Here's the latest item on the plastic shopping bag debate in Wales
Because I design and make reusable bags, I think about the disposable v reusable bags issue quite a lot. We are still using calico shopping bags I first got in 1987 (Luxembourg), 1991 (Japan) and 1993 (when Martin Carthy & Dave Swarbrick had them for sale as an alternative tour souvenir), plus a few more. Any plastic bag that comes into this house gets used and reused until it can't be used any more - then it gets used as a bin bag. I have the 1998 Quilts UK souvenir plastic carrier bag still in use in my workroom - sometimes wish I'd kept it pristine - maybe it would now be a collector's item!
Earlier this year, when Sainsbury's and some other supermarkets stopped handing out plastic bags, we just took our own. BUT - big BUT - I soon found I had to start buying bin bags instead. These seem to be thicker plastic than the disposable bags, so I feel like I'm using more plastic.
I've been forced into using more bin bags than normal by our local council's recycling initiative. We now have a box for glass and plastic (bottles, but no plastic food wrapping). Previously we took this to the local tip (on our way to the supermarket & into town) or dropped off the glass at the supermarket recycling bins. We also have a collection for recyclable paper (but not cardboard - this goes to the local tip) - as most of my paper has personal info on it, this is of limited use, unless I spend time (and electricity) shredding stuff first. I compost as much as I can, including my interesting experiment with using pistachio shells as a garden mulch, heaped up for rain water rinsing to remove the salt first!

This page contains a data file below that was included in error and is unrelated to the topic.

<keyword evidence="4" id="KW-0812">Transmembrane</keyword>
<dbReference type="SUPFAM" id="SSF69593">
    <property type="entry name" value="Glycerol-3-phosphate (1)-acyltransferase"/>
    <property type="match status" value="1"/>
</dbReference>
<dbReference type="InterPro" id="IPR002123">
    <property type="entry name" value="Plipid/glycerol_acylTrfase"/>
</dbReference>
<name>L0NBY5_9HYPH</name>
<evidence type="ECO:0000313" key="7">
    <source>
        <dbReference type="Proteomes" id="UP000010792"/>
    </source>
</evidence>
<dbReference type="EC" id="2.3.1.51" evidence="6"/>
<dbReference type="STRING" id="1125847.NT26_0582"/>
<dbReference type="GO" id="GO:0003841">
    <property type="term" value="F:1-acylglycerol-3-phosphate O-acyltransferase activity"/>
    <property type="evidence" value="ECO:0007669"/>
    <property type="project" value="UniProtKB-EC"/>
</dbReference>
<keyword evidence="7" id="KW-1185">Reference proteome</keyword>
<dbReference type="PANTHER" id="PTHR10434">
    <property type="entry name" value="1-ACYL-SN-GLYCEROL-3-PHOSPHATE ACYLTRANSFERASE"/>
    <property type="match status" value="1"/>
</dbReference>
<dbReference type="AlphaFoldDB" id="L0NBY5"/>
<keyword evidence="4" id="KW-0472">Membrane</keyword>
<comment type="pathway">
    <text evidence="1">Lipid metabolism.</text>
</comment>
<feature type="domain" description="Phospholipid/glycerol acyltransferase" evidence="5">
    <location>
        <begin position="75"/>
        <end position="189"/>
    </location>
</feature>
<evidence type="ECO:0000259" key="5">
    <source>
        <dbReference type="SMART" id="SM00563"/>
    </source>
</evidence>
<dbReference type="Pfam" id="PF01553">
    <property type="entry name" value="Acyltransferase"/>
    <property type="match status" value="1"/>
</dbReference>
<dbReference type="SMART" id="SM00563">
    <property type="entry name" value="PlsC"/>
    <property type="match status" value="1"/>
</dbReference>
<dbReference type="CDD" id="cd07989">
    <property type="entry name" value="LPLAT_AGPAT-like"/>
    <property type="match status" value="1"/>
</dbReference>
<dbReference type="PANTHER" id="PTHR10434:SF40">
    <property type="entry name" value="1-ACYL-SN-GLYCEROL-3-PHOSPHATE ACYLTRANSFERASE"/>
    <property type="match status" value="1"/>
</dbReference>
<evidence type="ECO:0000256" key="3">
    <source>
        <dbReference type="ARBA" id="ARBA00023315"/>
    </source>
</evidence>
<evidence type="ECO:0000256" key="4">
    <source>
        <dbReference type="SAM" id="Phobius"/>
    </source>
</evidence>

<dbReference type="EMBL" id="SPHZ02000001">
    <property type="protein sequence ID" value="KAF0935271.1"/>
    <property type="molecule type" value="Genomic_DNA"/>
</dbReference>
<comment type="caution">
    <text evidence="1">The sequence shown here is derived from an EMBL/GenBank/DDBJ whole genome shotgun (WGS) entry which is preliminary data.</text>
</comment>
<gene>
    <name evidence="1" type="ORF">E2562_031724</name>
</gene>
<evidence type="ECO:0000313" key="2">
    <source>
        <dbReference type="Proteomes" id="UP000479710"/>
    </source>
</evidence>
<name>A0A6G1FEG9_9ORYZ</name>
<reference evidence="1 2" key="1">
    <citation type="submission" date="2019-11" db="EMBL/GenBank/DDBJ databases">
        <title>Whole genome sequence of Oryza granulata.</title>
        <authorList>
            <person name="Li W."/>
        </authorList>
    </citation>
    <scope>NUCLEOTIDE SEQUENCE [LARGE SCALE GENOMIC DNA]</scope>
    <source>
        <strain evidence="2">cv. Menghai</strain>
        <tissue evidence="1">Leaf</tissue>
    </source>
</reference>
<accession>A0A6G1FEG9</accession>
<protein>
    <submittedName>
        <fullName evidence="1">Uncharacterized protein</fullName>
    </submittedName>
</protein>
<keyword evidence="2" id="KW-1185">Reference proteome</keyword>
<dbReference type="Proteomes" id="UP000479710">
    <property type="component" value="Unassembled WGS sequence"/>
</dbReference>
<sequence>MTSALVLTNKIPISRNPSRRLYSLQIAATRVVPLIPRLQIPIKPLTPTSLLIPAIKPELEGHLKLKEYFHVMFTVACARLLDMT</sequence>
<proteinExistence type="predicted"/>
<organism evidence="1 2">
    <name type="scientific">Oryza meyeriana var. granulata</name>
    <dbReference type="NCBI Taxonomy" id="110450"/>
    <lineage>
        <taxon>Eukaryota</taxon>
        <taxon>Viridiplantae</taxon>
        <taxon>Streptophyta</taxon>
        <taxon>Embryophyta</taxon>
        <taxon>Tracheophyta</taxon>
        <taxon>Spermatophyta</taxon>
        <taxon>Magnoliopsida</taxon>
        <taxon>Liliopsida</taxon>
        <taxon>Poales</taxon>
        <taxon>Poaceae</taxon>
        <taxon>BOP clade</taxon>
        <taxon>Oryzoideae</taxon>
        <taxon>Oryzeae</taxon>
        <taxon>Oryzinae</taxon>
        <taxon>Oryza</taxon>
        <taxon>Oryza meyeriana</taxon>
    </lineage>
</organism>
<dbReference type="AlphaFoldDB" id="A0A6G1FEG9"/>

Our main rubbish collection is now just once a fortnight. Even with the relatively cool summer, this means the main rubbish bin stinks by the second week. The council's suggestion? Wrap all the rubbish in.... plastic bags! So suddenly I need plastic bags in quantities I didn't before, when we had a weekly collection.
As I have two inquisitive cats, the kitchen bin has to be emptied every night into the main bin, unless I want to find an overturned bin in the morning, a lot of mess and each cat blaming the other for it. So that's a bag a day...
Supermarket plastic bags have been reintroduced, but seem even thinner and weaker than before. Tesco's bags are the worst - they barely survive the trip from supermarket to car, never mind trying to carry them on the bus. Because the bags are so weak and prone to tearing, it isn't possible to reuse them several times before using them as a bin bag.
So, in our efforts to be more "green", are we actually ending up using more plastic?
With Christmas coming up, I can't help thinking of the number of plastic presents that will be given - will all those people who have been proud to be making their environmental contribution by reusing their shopping bags all year (after buying much thicker "reusable" plastic carriers or those hessian bags where farmers have probably have used pesticides to grow the fibre) spare much thought for the amount of plastics in the items they buy, or what will happen to the items those gifts will replace?
Just to help us even more in our environmental efforts, the local council has closed the recycling centre (i.e. tip) 1 1/2 miles from my house, on my way into town (so I didn't use extra petrol), for 6 months, while it is rebuilt and improved. In the meantime, they suggested that we should use either Wrexham Industrial Estate's tip or the one as Plas Madoc. Both would require a 20 mile round trip, as I don't go to these places for any other reason. Very un-environmental!
39 minutes ago